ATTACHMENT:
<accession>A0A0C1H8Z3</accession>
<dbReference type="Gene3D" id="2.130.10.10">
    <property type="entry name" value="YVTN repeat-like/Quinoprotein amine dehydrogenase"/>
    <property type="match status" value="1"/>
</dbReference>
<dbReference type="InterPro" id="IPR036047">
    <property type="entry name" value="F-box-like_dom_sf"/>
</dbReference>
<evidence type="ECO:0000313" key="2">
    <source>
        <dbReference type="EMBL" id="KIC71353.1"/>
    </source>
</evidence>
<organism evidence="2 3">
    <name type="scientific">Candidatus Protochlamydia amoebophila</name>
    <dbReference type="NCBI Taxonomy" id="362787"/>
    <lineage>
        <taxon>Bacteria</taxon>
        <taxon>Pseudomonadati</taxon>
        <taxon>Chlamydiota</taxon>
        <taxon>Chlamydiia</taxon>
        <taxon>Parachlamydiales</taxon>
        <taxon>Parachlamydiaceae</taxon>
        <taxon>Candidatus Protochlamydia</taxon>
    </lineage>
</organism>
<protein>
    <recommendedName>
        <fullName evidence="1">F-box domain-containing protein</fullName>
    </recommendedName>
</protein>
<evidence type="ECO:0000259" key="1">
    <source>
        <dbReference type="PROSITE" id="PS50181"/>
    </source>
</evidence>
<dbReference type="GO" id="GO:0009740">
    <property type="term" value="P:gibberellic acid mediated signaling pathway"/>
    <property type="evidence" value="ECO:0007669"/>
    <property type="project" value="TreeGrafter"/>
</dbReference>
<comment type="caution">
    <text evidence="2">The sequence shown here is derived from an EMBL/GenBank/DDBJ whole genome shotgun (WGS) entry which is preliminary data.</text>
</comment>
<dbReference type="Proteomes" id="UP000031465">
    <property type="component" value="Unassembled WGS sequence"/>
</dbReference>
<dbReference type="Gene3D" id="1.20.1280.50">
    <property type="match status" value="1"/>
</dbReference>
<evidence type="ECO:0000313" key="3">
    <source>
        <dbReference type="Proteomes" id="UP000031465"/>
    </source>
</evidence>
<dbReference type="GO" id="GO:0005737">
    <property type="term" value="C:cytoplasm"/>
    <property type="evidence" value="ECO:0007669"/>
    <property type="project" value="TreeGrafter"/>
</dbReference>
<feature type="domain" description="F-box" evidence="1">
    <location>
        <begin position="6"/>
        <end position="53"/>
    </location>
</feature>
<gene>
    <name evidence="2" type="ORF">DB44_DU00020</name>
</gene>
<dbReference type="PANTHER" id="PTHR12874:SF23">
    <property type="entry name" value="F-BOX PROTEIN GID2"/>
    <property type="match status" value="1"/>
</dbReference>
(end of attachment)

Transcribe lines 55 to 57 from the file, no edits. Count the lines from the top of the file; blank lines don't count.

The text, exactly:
</evidence>
<dbReference type="GO" id="GO:0005737">
    <property type="term" value="C:cytoplasm"/>